# Generalized Wenzel and Cassie-Baxter equations

A researcher from Bangladesh asked me about my “2007 work with a generalized formulation of the Cassie-Baxter and Wenzel equations.”

The Wenzel equation was introduced in 1936, and it deals with wetting of a rough surface by a water droplet placed on the surface. According to the Wenzel equation, the contact angle (CA) on a rough surface is given by cosX=RfcosY, where Y is the CA with a smooth surface and Rf is the “roughness factor” of the surface.

The Cassie-Baxter (or just Cassie) equation was introduced in 1944, and it deals with a heterogeneous surface consisting of two fractions, with the fractional areas f1 and f2 (so that f1+f2=1). The Cassie equation says that cosX=f1cosY+f2cosZ, where Y and Z are contact angles with the two fractions.

There are several ways of how these equations can be generalized. My attempt is only one of many. In my comment
M. Nosonovsky, 2007, “On the Range of Applicability of the Wenzel and Cassie Equations,” Langmuir 2007, 23, 9919-9920 I suggested the situation when the Wenzel roughness factor can change with the coordinate, Rf(x, y). In the paper
M. Nosonovsky & B. Bhushan, 2008, “Patterned Nonadhesive Surfaces: Superhydrophobicity and Wetting Regime Transitions,” Langmuir, 24, 1525-1533, I further extended this idea for the cases of f1(x, y) and f2(x, y).

The rigorous introduction of the concept requires the definition of three different length scales, since the averaged roughness and heterogeneity parameters, Rf(x, y), f1(x, y), and f2(x, y) should be defined at the length scale larger than the actual roughness details but smaller than the macroscale water droplet. .Wetting involves interactions at different scale levels: macroscale (water droplet size), microscale (surface texture size), and nanoscale (molecular size).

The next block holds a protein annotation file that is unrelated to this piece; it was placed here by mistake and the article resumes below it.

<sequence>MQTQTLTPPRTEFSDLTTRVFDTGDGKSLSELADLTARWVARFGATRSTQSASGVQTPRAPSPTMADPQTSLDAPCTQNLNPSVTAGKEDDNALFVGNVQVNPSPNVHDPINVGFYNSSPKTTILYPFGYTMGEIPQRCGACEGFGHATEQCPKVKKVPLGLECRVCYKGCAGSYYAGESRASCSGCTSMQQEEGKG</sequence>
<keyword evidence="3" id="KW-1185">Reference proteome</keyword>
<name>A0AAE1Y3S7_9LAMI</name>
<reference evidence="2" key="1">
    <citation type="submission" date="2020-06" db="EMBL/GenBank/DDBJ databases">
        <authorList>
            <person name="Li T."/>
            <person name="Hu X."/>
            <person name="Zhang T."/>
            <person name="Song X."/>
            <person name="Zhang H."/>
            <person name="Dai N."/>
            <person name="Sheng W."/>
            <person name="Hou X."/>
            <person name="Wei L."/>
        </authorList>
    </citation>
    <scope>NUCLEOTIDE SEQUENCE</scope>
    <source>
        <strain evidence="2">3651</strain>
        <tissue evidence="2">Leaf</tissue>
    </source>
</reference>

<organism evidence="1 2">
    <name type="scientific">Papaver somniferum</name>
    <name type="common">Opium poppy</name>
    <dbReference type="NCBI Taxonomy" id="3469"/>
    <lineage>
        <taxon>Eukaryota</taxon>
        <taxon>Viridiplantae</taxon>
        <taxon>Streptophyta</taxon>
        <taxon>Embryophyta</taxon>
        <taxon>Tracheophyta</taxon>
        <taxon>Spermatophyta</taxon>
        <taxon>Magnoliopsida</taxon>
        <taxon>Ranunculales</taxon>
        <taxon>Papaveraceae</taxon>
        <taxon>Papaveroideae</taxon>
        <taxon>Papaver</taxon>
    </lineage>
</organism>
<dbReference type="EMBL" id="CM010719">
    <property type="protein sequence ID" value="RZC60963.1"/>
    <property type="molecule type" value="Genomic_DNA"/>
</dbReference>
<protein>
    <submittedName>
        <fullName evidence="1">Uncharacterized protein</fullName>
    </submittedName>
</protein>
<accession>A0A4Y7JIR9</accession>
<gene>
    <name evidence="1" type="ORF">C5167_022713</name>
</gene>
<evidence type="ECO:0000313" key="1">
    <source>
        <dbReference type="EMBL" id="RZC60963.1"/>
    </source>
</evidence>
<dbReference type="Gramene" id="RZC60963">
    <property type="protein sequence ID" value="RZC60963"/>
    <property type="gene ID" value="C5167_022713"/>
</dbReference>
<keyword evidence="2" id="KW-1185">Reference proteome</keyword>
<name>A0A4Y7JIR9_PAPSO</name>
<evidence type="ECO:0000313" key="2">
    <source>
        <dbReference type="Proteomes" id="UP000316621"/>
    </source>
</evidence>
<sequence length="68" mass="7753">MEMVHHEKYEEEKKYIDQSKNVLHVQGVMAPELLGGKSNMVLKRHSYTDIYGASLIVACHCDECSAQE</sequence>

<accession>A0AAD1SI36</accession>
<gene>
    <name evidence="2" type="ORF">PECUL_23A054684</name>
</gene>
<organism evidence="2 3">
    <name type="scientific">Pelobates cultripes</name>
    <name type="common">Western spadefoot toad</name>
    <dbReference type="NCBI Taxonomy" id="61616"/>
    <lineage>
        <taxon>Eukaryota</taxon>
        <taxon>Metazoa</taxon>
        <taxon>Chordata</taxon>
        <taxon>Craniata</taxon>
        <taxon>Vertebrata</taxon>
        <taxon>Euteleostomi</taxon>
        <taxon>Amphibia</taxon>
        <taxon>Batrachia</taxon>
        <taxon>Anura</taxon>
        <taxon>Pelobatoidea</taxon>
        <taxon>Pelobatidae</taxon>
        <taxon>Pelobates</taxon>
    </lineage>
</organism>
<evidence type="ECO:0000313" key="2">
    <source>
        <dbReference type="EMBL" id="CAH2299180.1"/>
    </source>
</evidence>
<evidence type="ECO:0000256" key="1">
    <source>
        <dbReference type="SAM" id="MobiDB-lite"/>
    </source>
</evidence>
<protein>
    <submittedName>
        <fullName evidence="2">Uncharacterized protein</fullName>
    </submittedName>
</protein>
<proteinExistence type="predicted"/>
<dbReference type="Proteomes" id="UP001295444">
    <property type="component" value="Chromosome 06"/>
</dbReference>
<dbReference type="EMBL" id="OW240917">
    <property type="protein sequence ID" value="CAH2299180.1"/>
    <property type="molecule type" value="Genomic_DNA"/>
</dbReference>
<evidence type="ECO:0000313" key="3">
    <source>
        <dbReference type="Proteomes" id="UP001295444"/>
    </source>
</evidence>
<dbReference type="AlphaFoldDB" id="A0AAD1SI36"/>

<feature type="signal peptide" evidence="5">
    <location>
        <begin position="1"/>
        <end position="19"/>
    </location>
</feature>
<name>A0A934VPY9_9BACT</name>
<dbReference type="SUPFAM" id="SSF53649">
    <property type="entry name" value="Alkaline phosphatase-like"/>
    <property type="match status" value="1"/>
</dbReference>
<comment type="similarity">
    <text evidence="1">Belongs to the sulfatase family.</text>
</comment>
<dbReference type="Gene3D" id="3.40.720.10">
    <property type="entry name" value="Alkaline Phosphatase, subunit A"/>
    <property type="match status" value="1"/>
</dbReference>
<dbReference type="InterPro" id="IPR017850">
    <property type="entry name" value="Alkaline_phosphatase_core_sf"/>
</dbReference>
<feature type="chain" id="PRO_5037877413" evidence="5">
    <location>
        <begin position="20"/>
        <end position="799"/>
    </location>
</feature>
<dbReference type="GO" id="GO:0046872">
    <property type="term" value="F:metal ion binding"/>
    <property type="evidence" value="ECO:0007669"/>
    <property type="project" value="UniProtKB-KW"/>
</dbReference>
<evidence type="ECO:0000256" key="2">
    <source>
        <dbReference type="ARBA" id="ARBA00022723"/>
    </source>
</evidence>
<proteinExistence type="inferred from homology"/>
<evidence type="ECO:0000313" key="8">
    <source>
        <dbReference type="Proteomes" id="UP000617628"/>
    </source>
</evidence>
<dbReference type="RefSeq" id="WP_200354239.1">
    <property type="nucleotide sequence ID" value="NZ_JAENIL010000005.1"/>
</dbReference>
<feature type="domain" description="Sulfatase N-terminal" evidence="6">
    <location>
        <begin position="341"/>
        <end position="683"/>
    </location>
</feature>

The discussion in my comment is also related to the range of applicability of the Wenzel and Cassie-Baxter equations and to whether wetting is a 1D or 2D phenomenon. This is what I wrote:

However, it is still not clear under what circumstances these equations are valid. This question is related to the old discussion of whether the wetting of superhydrophobic surfaces is a 1D process, which is determined by thermodynamic equations for the free surface energies, or a 2D process, which is more adequately described by the kinetics of the triple line (the solid-liquid-vapor contact line) and surface tension. A large body of evidence has been presented for support of the validity of the Wenzel and Cassie equations based upon the energy approach as well as evidence that support the line tension approach. Gao and McCarthy showed experimentally that the contact angle of a droplet is defined by the triple line and does not depend upon the roughness under the bulk of the droplet. A similar result for chemically heterogeneous surfaces was obtained by Extrand…

Forces in physics are defined as derivatives of the energy by corresponding generalized coordinates, so the question of whether the forces or the energy governs a physical phenomenon is similar to the chicken and egg problem. To be more precise, there is a similarity with the classical Zeno’s paradox of the arrow (whether the moving material point is a 1D or 0D object).

UPDATE. The statement about “the classical Zeno’s paradox” requires a clarification. Today we all know that velocity is a vector. Vector is a 3D object (or 1D in the case of the 1D motion along a path). However, until Newton and Leibnitz, the nature of the velocity was not well understood because the concept of the derivative was unknown. This is the reason for Zeno’s paradox: you cannot explain the motion, if you are thinking about it in terms of the position points (which are 0D objects) rather than in terms of the velocity. In a somewhat similar manner, you can think in terms of the energy or in terms of the forces (which are derivatives of the potential energy). When you deal with the surface tension forces, you only consider the 1D contact line, however when you are thinking in terms of the surface energy, you deal with the 2D area. Surface tension force is measured in N/m (i.e., force per unit length), whereas the surface energy is in J/m2 (i.e., energy per unit area). These two quantities are very similar (although not always identical). Please see also the discussion at “Is surface tension a real force? A new geometric interpretation of surface tension for the superhydrophobicity”